by Daniel Bar-Tal
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Sinking into the Honey Trap: The Case of the Israeli-Palestinian Conflict describes how Israeli society has positioned itself in the comfort zone, ignoring the reality in which it exists. It is about the story they tell us, and most of the people accept it. This story shapes the consciousness of the Israeli Jewish society, by explaining the half truth about the past, hiding the present and describing a deceptive vision for the future. It explains the mechanisms that make it possible to ignore the reality and live in a situation that prolongs the conflict with the Palestinians and push the solution to an unseen future with ongoing violence.
It tells what and how political forces pushed Israel to the advancing occupation and settling with Jews the West Bank. The society is paying high prices for the continuation of the situation – not only in life, mental health and economic price, but also in the deterioration of democracy and morality that accelerates the growth of an authoritarian regime with nationalism and religiosity. This process occurs also in other places engulfed in intractable conflict like Turkey, Russia, India, or Rwanda. That is, the societies are sinking in the honey trap.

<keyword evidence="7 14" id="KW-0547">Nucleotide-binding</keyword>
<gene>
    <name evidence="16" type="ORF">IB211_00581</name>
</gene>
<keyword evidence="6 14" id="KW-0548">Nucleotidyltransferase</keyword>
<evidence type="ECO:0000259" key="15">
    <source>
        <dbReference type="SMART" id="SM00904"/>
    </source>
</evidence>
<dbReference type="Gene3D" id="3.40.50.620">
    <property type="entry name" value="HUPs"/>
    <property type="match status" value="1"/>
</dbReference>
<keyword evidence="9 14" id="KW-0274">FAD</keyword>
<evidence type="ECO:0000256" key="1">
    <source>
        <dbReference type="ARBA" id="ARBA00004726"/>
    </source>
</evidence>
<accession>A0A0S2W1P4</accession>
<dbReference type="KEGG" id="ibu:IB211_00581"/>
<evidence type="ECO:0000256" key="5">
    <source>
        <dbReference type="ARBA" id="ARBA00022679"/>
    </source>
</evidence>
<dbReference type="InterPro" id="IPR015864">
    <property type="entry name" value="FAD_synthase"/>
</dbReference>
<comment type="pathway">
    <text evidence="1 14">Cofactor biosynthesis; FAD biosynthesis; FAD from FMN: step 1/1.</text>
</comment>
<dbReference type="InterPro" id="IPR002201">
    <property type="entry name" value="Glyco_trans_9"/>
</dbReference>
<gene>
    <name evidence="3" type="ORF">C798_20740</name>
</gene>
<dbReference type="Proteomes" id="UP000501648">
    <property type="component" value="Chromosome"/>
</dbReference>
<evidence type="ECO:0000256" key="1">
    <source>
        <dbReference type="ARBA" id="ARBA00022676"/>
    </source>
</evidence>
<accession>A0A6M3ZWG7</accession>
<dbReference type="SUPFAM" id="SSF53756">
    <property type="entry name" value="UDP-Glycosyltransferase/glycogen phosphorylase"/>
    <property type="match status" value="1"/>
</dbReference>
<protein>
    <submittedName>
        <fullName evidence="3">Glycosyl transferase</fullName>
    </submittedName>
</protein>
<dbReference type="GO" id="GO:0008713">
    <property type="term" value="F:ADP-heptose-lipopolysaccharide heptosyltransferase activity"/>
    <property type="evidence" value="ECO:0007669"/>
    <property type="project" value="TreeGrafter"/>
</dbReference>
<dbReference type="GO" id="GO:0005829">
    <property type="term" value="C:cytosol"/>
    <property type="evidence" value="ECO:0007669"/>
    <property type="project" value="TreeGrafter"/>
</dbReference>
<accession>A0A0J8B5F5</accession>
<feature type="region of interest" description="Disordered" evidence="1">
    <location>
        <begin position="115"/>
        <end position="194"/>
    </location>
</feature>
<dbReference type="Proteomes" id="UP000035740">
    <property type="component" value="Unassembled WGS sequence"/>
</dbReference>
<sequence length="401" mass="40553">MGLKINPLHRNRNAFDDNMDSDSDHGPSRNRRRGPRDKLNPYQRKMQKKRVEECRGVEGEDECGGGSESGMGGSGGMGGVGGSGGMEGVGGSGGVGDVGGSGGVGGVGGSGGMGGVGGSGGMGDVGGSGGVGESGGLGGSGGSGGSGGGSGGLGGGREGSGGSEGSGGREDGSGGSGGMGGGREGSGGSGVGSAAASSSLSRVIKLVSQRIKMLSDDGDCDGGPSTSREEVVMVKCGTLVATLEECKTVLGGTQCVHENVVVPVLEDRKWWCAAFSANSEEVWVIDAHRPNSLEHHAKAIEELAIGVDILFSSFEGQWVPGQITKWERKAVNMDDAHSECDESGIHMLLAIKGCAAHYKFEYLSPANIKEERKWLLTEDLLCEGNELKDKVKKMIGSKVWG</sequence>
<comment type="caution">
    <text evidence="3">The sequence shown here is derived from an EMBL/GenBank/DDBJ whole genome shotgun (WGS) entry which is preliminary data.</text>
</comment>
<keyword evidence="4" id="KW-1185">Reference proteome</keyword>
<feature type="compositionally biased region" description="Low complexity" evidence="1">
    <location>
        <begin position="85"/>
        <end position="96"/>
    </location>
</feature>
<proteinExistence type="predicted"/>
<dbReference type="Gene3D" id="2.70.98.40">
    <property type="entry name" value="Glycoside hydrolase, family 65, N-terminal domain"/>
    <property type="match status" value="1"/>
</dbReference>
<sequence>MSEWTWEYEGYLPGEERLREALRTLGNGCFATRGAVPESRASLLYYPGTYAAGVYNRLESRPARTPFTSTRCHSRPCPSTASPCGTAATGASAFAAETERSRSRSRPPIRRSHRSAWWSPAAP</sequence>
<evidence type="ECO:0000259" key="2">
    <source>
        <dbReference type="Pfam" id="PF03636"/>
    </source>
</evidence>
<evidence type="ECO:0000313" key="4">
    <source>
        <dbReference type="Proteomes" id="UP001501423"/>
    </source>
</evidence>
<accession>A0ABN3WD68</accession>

Daniel Bar-Tal is Professor Emeritus at the School of Education, Tel Aviv University. His research interest is in political and social psychology studying socio-psychological foundations of intractable conflicts and peace building. His most influential theoretical contribution is the development of a systematic and holistic theory of the dynamics of interethnic bloody and lasting conflicts: how they erupt, escalate and possibly de-escalate, are resolved peacefully and even reconciled. In addition, he is an authority on the Israeli-Arab/Palestinian conflict, suggesting a comprehensive interdisciplinary analysis of its foundation, continuation and maintenance. He has published over twenty-five books and over two hundred and fifty articles and chapters in major social and political psychological journals, books and encyclopedias. He served as a President of the International Society of Political Psychology and received numerous awards for his academic achievements.